Agricola: AND The Germania

Agricola: AND The Germania

By (author) Cornelius Tacitus , Translated by H. Mattingly , Introduction by H. Mattingly , Edited by James B. Rives

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"The Agricola" is both a portrait of Julius Agricola - the most famous governor of Roman Britain and Tacitus' well-loved and respected father-in-law - and the first detailed account of Britain that has come down to us. It offers fascinating descriptions of the geography, climate and peoples of the country, and a succinct account of the early stages of the Roman occupation, nearly fatally undermined by Boudicca's revolt in AD 61 but consolidated by campaigns that took Agricola as far as Anglesey and northern Scotland. The warlike German tribes are the focus of Tacitus' attention in the "Germania", which, like the "Agricola", often compares the behaviour of 'barbarian' peoples favourably with the decadence and corruption of Imperial Rome.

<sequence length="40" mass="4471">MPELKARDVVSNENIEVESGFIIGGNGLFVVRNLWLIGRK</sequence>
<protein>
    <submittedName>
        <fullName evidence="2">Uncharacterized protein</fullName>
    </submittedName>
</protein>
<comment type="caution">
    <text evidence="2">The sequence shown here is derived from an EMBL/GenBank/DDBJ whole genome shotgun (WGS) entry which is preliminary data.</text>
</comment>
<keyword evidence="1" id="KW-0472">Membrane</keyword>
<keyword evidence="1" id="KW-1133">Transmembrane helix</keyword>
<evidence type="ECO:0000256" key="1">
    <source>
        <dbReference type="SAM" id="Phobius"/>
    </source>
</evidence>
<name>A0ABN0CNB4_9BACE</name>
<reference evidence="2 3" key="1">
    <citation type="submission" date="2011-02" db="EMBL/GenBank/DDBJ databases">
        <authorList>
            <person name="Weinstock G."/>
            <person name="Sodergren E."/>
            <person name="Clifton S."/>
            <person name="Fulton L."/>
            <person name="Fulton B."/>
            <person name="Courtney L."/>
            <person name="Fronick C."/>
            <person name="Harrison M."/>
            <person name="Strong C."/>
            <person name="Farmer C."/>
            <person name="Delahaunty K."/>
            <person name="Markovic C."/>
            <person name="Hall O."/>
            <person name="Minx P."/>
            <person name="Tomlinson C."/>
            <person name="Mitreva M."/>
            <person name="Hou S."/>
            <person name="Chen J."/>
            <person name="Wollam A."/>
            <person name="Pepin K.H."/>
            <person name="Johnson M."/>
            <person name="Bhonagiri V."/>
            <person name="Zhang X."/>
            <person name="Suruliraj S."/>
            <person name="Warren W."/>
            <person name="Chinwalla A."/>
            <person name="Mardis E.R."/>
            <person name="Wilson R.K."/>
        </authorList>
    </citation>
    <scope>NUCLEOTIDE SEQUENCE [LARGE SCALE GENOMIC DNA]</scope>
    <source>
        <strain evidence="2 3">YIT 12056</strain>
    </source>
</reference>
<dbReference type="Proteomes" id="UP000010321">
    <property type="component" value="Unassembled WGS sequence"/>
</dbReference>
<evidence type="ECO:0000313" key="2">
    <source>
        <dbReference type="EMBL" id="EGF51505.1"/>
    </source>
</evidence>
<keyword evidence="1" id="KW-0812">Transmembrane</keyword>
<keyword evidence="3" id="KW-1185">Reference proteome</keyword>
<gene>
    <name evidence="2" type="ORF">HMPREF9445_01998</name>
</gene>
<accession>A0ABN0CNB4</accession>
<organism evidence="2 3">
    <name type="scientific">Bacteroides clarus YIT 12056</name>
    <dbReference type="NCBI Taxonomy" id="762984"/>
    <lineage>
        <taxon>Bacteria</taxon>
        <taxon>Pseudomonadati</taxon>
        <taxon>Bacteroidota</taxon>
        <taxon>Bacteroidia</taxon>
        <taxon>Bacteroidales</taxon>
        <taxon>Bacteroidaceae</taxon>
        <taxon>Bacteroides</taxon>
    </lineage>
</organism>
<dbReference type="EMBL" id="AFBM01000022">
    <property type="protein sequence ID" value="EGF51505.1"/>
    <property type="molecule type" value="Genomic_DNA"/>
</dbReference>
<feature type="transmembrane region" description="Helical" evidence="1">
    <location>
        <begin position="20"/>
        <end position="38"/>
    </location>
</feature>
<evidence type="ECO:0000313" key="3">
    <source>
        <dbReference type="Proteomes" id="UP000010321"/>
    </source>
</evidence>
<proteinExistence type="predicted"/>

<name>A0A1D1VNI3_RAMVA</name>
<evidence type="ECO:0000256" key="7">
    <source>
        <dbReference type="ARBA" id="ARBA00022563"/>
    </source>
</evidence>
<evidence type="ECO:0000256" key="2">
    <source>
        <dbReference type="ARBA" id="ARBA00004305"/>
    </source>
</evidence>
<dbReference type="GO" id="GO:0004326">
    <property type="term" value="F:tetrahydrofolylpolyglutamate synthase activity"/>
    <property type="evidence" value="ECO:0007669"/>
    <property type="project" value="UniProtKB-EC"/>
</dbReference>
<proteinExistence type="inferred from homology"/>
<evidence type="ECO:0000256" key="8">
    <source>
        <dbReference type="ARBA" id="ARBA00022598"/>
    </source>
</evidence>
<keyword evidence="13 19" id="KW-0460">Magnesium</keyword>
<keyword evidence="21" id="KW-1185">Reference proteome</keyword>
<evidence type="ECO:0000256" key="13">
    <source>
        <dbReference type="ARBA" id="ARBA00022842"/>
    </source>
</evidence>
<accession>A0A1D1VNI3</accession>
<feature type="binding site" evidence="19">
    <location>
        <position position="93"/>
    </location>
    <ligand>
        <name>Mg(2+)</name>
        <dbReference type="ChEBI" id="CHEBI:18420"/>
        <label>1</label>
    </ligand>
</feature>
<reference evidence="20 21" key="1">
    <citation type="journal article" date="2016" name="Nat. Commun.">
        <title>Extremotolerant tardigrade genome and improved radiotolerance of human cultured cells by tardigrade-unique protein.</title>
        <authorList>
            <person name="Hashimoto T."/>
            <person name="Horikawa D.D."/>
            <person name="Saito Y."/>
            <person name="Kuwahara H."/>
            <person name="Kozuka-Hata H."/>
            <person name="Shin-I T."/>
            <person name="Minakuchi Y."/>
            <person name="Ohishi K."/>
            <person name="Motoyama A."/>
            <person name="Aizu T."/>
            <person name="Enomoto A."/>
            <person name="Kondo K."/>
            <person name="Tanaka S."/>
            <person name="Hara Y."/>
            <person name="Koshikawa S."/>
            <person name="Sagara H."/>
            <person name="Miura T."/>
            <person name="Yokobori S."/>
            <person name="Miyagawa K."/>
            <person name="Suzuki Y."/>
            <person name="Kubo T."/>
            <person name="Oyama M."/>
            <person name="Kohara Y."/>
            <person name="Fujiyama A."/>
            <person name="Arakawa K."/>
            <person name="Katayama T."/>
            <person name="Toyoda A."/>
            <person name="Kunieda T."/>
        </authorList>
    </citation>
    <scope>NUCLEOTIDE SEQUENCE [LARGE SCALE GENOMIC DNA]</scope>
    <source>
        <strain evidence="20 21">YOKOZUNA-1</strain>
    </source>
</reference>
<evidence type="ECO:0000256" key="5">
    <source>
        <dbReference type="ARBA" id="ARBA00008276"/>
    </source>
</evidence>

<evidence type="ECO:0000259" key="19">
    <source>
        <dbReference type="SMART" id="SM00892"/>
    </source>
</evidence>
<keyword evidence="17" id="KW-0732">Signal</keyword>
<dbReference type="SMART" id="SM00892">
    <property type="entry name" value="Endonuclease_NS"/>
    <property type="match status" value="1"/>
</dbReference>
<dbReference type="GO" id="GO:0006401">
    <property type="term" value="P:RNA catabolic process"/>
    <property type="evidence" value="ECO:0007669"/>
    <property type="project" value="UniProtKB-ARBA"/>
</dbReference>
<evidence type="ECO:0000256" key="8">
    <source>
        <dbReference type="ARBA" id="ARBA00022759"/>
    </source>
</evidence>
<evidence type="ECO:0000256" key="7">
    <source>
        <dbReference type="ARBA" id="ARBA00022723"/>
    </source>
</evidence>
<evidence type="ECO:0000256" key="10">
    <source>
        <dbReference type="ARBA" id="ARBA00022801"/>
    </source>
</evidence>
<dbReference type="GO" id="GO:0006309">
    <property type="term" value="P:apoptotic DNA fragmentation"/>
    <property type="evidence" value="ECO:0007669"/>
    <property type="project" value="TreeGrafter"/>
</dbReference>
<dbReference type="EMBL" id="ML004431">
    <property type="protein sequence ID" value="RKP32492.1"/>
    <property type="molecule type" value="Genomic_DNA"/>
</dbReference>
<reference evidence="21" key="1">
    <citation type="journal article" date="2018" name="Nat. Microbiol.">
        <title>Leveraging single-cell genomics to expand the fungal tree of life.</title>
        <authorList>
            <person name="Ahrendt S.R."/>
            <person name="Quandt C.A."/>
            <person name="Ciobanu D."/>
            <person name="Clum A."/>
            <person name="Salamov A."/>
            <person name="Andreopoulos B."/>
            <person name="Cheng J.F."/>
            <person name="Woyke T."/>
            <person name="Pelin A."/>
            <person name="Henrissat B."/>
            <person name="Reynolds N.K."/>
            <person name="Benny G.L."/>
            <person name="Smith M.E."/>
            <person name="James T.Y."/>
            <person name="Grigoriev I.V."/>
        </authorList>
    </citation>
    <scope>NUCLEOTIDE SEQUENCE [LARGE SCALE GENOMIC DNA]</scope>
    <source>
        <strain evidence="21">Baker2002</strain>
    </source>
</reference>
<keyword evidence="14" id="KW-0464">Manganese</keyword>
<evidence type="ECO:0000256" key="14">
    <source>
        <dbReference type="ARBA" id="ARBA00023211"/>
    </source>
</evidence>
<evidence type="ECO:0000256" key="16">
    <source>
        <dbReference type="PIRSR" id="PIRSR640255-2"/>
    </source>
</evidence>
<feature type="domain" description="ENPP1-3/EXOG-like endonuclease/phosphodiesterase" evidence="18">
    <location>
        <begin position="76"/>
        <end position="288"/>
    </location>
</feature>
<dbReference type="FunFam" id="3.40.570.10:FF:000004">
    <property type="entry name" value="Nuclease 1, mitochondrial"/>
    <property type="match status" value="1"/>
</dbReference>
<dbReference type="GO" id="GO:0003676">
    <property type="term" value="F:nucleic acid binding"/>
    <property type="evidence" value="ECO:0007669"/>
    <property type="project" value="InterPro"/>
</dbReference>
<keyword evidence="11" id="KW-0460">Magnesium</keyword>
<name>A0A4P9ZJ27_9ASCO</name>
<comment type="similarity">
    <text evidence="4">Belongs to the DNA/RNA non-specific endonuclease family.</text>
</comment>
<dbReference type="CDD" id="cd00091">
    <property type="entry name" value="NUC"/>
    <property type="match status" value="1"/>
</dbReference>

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  • Paperback | 176 pages
  • 127 x 195.58 x 12.7mm | 136.08g
  • 22 Feb 1973
  • Penguin Books Ltd
  • PENGUIN CLASSICS
  • London
  • English, Latin
  • Reprint
  • maps, bibliography
  • 0140442413
  • 9780140442410
  • 533,075

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Author Information

Tacitus was born c.56AD. Known in Rome for his impressive oratory, he maintained a political career as a sentor under Vespasian, Titus and Domitian. H. Mattingley (1884-1964) is best known for his study of Roman coinage at the British Museum. S.A. Handford published several books on classical subjects, and translated Aesop's Fables for the Penguin Classics.

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